How to Properly Identify Support and Resistance Levels
Make no mistake, technical analysis is just as important as fundamental analysis, and some of the most influential traders in history have made fortunes by proprely applying technical analysis in their trading methodologies.
Let's take a look at how technicians have learned from Jesse Livermore:
“The price pattern reminds you that every movement of importance is but a repetition of similar price movements, that just as soon as you can familiarize yourself with the actions of the past, you will be able to anticipate and act correctly and profitably upon forthcoming movements.”
William Gann – known for Gann angles -- was a technical trader, making $50 million from the markets. Billionaire Paul Tudor Jones of Tudor Investment Corporation is a technician now worth billions.
Munehisa Homma – considered the father of the candlestick chart – was worth more than $100 million in today’s US dollars. Candlestick formations, such as the doji cross, the long-legged doji, the gravestone doji, the hammer, and the hanging man are used by technicians. They allow traders to identify the mood of the market or a stock.
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Two of the most basic technical patterns to master are support and resistance levels.
When looking at fear and greed on a chart, we begin to look at the technical parameters of support and resistance, or a price floor or ceiling, as we noted in our initial discussion on support and resistance lines.
When prices are falling to the floor, support represents the moment when buying begins to overwhelm selling and prices begin to bounce back. Conversely, when prices move to the ceiling, resistance is the point where selling begins to overwhelm buying and price increases begin to reverse.
You can identify support and resistance by studying charts.
Look for a series of low points when a stock continues to fall to a certain level, but then doesn’t fall any more. Typically this is support. And when you find a stock that rises to a certain high, but rises no more, you have found resistance points.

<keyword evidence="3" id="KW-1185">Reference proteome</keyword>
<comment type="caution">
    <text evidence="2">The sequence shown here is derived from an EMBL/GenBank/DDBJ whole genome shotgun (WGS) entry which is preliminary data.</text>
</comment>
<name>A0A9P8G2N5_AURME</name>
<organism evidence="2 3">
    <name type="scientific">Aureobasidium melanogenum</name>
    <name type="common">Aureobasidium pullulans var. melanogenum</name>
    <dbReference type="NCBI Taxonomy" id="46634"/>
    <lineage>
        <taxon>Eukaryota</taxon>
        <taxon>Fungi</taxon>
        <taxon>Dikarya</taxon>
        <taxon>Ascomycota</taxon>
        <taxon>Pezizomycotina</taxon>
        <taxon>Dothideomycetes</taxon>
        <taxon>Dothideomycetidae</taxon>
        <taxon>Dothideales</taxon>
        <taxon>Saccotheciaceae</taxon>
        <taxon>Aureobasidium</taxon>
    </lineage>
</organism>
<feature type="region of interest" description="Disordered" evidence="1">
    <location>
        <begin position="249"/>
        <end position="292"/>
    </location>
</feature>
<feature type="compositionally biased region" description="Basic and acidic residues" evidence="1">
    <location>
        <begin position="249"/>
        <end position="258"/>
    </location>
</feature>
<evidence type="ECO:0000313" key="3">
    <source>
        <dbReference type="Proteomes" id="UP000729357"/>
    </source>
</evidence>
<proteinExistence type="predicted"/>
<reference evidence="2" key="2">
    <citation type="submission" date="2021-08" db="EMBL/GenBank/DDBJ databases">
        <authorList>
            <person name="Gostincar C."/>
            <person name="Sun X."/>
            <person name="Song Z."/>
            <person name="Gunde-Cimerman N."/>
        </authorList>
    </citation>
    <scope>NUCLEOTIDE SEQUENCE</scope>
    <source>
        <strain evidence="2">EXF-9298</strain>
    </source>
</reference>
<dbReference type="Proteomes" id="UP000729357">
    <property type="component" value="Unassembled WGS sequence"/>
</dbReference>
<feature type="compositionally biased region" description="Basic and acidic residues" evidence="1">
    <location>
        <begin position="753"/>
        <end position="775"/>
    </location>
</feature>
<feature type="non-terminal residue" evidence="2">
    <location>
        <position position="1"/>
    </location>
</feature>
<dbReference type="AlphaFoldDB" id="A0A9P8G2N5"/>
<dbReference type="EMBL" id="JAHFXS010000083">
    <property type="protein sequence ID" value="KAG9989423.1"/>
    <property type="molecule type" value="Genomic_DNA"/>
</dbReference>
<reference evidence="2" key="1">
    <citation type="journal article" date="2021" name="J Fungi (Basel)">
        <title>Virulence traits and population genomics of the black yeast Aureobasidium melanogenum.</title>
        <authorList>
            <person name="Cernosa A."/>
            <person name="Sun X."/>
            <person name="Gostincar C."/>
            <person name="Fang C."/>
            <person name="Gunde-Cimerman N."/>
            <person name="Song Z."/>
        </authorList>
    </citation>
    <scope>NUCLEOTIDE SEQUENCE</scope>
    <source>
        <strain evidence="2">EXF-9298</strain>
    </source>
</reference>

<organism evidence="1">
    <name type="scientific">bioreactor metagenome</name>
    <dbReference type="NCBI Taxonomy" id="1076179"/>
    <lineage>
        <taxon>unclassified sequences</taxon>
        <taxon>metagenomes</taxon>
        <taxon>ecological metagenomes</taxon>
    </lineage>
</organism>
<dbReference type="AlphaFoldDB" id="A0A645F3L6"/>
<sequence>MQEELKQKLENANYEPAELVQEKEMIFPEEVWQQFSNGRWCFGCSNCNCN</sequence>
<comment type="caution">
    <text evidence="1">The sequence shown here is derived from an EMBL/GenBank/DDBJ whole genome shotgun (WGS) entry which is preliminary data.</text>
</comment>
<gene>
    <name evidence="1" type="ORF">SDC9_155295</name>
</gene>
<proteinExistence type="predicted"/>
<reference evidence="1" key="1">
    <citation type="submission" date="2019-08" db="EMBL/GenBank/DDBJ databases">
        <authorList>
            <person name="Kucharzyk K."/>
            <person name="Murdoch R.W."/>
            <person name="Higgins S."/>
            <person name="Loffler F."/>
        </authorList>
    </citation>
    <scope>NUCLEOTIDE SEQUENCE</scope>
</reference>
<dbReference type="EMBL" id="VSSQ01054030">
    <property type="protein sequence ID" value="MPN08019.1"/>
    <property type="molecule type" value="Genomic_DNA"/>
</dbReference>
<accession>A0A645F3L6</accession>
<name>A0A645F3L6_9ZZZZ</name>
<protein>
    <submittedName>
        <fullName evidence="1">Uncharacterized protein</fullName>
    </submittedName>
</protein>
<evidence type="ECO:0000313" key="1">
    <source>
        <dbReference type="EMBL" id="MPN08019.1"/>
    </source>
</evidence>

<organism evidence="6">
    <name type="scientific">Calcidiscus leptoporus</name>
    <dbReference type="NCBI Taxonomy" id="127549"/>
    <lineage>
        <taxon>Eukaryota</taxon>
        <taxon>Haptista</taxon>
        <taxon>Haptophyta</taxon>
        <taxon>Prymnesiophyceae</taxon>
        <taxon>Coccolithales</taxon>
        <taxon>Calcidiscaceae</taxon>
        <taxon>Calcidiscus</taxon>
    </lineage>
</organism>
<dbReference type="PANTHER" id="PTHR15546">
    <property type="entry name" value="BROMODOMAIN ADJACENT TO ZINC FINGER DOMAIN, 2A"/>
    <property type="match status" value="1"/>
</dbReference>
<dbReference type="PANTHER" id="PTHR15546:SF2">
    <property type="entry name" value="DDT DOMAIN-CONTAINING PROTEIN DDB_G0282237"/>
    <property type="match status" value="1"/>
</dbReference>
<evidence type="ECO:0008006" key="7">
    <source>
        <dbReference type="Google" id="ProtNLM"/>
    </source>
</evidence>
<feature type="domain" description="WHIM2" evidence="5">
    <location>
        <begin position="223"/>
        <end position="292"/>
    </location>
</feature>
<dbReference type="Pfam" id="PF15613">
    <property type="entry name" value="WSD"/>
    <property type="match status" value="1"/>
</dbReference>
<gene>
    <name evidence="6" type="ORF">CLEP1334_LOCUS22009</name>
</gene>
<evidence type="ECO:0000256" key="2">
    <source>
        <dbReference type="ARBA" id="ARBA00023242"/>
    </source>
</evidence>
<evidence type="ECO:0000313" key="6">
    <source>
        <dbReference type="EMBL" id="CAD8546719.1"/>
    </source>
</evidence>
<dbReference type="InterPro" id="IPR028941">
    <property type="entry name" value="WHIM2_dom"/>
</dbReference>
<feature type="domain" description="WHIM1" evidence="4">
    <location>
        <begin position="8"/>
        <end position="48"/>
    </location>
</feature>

The more times a stock bounce off support and resistance, the stronger these support and resistance lines become for technical analysis. If something repeats itself again and again, it becomes a stronger indicator of potential pivots at high or low points on a chart.
Two ways to find great support and resistance is through the identification of double tops and bottoms, for example. If your stocks bounces off the same support level, or fails at the same resistance level at least twice, we can make an argument for selling or buying said asset at each pivot point.
When it comes to double tops, these can typically be found at the peak of an upward trend, and can oftentimes be a signal that the prior upward move is beginning to weaken with buyers losing interest.
A double bottom on the other hand is the opposite.
It can signal the reversal of downtrend, and begin to show us strength after an asset pulls back. Once double bottom is proven to hold, an argument can be made for a potential reversal to the upside.
If you can identify such patterns you increase your odds of success.
Let’s look at a quick example using a six-month chart of NVIDIA (NVDA) – one of the hottest stocks on the market over the last two years.
- On November 27,2017, the stock attempted to break above double top resistance. Unfortunately, it failed at resistance and pulled back. Any one that spotted that double top could have either shorted the stock on the failure, or sold their shares if they were long.
- On December 14, 2017, the stock again began to pull back. However, on a slight pullback it managed to catch a support level that set up on December 5, 2017. By holding, we now had double bottom support and could begin to argue that the stock could be about to move higher from that point, which it did.
Granted, these are very simple explanations of support and resistance. We’d also want to confirm our findings with other indicators such as MACD, relative strength and W%R.
But remember, sometimes simplicity leads to the greatest of rewards.
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